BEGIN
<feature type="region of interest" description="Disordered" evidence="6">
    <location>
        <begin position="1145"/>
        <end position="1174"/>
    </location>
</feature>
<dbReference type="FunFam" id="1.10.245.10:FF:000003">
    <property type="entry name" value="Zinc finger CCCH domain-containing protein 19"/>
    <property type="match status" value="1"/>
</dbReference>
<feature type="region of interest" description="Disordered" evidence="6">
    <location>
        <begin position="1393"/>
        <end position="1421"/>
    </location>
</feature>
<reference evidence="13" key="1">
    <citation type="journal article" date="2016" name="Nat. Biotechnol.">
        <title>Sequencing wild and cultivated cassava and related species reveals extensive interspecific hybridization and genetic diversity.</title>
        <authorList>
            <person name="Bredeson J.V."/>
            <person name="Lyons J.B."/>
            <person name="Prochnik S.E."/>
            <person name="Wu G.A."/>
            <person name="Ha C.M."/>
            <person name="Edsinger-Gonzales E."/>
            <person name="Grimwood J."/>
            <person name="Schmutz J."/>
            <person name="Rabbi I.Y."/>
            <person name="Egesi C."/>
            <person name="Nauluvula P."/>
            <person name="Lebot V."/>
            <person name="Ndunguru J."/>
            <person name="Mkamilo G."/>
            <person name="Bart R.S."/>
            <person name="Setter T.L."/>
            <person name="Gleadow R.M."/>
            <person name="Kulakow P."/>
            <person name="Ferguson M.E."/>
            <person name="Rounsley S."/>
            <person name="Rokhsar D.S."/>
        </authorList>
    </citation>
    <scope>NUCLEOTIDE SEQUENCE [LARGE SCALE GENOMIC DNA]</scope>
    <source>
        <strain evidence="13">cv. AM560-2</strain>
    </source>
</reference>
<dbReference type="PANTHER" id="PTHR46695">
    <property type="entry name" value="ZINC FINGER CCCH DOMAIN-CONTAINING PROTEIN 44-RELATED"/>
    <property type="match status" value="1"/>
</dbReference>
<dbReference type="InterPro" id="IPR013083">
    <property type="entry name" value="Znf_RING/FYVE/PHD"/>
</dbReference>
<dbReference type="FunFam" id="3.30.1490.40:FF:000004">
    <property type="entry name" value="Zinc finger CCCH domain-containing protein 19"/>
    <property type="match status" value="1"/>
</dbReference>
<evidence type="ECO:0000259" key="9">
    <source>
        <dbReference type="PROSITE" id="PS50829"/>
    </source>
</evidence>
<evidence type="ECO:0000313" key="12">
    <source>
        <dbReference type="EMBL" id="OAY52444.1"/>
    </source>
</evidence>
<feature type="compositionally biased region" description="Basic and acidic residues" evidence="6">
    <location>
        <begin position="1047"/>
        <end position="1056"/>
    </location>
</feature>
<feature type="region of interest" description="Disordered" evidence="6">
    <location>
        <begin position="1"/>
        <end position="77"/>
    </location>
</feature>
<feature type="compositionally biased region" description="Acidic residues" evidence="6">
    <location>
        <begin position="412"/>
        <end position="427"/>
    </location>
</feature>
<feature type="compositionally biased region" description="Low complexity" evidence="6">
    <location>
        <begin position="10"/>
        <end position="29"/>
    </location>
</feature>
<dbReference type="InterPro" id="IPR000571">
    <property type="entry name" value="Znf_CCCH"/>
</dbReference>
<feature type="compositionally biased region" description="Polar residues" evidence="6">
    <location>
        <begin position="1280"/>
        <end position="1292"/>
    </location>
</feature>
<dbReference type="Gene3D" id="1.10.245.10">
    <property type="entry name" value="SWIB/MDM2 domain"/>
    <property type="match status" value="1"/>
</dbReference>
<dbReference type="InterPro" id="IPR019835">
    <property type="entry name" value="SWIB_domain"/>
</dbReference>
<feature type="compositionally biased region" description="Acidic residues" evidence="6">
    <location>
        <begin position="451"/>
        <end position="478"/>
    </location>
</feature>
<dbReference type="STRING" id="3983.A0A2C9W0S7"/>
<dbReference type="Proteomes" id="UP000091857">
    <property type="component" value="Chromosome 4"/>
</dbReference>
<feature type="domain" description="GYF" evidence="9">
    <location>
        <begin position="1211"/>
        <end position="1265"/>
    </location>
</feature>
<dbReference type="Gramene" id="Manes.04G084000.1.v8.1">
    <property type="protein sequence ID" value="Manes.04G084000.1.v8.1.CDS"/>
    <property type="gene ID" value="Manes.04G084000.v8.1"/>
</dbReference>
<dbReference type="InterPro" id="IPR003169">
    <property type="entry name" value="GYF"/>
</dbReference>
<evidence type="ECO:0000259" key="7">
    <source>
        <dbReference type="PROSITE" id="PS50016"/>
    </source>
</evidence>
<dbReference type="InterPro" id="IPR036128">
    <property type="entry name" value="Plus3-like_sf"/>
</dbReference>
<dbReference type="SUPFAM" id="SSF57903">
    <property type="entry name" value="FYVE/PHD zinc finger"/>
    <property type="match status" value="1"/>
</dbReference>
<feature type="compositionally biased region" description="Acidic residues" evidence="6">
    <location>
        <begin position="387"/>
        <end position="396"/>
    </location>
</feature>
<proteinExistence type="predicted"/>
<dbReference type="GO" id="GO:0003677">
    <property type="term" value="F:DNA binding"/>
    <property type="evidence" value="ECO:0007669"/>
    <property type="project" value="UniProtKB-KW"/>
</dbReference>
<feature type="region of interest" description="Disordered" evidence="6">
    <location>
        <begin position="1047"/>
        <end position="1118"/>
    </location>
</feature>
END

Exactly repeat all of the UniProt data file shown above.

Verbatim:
<feature type="region of interest" description="Disordered" evidence="6">
    <location>
        <begin position="1145"/>
        <end position="1174"/>
    </location>
</feature>
<dbReference type="FunFam" id="1.10.245.10:FF:000003">
    <property type="entry name" value="Zinc finger CCCH domain-containing protein 19"/>
    <property type="match status" value="1"/>
</dbReference>
<feature type="region of interest" description="Disordered" evidence="6">
    <location>
        <begin position="1393"/>
        <end position="1421"/>
    </location>
</feature>
<reference evidence="13" key="1">
    <citation type="journal article" date="2016" name="Nat. Biotechnol.">
        <title>Sequencing wild and cultivated cassava and related species reveals extensive interspecific hybridization and genetic diversity.</title>
        <authorList>
            <person name="Bredeson J.V."/>
            <person name="Lyons J.B."/>
            <person name="Prochnik S.E."/>
            <person name="Wu G.A."/>
            <person name="Ha C.M."/>
            <person name="Edsinger-Gonzales E."/>
            <person name="Grimwood J."/>
            <person name="Schmutz J."/>
            <person name="Rabbi I.Y."/>
            <person name="Egesi C."/>
            <person name="Nauluvula P."/>
            <person name="Lebot V."/>
            <person name="Ndunguru J."/>
            <person name="Mkamilo G."/>
            <person name="Bart R.S."/>
            <person name="Setter T.L."/>
            <person name="Gleadow R.M."/>
            <person name="Kulakow P."/>
            <person name="Ferguson M.E."/>
            <person name="Rounsley S."/>
            <person name="Rokhsar D.S."/>
        </authorList>
    </citation>
    <scope>NUCLEOTIDE SEQUENCE [LARGE SCALE GENOMIC DNA]</scope>
    <source>
        <strain evidence="13">cv. AM560-2</strain>
    </source>
</reference>
<dbReference type="PANTHER" id="PTHR46695">
    <property type="entry name" value="ZINC FINGER CCCH DOMAIN-CONTAINING PROTEIN 44-RELATED"/>
    <property type="match status" value="1"/>
</dbReference>
<dbReference type="InterPro" id="IPR013083">
    <property type="entry name" value="Znf_RING/FYVE/PHD"/>
</dbReference>
<dbReference type="FunFam" id="3.30.1490.40:FF:000004">
    <property type="entry name" value="Zinc finger CCCH domain-containing protein 19"/>
    <property type="match status" value="1"/>
</dbReference>
<evidence type="ECO:0000259" key="9">
    <source>
        <dbReference type="PROSITE" id="PS50829"/>
    </source>
</evidence>
<evidence type="ECO:0000313" key="12">
    <source>
        <dbReference type="EMBL" id="OAY52444.1"/>
    </source>
</evidence>
<feature type="compositionally biased region" description="Basic and acidic residues" evidence="6">
    <location>
        <begin position="1047"/>
        <end position="1056"/>
    </location>
</feature>
<feature type="region of interest" description="Disordered" evidence="6">
    <location>
        <begin position="1"/>
        <end position="77"/>
    </location>
</feature>
<feature type="compositionally biased region" description="Acidic residues" evidence="6">
    <location>
        <begin position="412"/>
        <end position="427"/>
    </location>
</feature>
<feature type="compositionally biased region" description="Low complexity" evidence="6">
    <location>
        <begin position="10"/>
        <end position="29"/>
    </location>
</feature>
<dbReference type="InterPro" id="IPR000571">
    <property type="entry name" value="Znf_CCCH"/>
</dbReference>
<feature type="compositionally biased region" description="Polar residues" evidence="6">
    <location>
        <begin position="1280"/>
        <end position="1292"/>
    </location>
</feature>
<dbReference type="Gene3D" id="1.10.245.10">
    <property type="entry name" value="SWIB/MDM2 domain"/>
    <property type="match status" value="1"/>
</dbReference>
<dbReference type="InterPro" id="IPR019835">
    <property type="entry name" value="SWIB_domain"/>
</dbReference>
<feature type="compositionally biased region" description="Acidic residues" evidence="6">
    <location>
        <begin position="451"/>
        <end position="478"/>
    </location>
</feature>
<dbReference type="STRING" id="3983.A0A2C9W0S7"/>
<dbReference type="Proteomes" id="UP000091857">
    <property type="component" value="Chromosome 4"/>
</dbReference>
<feature type="domain" description="GYF" evidence="9">
    <location>
        <begin position="1211"/>
        <end position="1265"/>
    </location>
</feature>
<dbReference type="Gramene" id="Manes.04G084000.1.v8.1">
    <property type="protein sequence ID" value="Manes.04G084000.1.v8.1.CDS"/>
    <property type="gene ID" value="Manes.04G084000.v8.1"/>
</dbReference>
<dbReference type="InterPro" id="IPR003169">
    <property type="entry name" value="GYF"/>
</dbReference>
<evidence type="ECO:0000259" key="7">
    <source>
        <dbReference type="PROSITE" id="PS50016"/>
    </source>
</evidence>
<dbReference type="InterPro" id="IPR036128">
    <property type="entry name" value="Plus3-like_sf"/>
</dbReference>
<dbReference type="SUPFAM" id="SSF57903">
    <property type="entry name" value="FYVE/PHD zinc finger"/>
    <property type="match status" value="1"/>
</dbReference>
<feature type="compositionally biased region" description="Acidic residues" evidence="6">
    <location>
        <begin position="387"/>
        <end position="396"/>
    </location>
</feature>
<proteinExistence type="predicted"/>
<dbReference type="GO" id="GO:0003677">
    <property type="term" value="F:DNA binding"/>
    <property type="evidence" value="ECO:0007669"/>
    <property type="project" value="UniProtKB-KW"/>
</dbReference>
<feature type="region of interest" description="Disordered" evidence="6">
    <location>
        <begin position="1047"/>
        <end position="1118"/>
    </location>
</feature>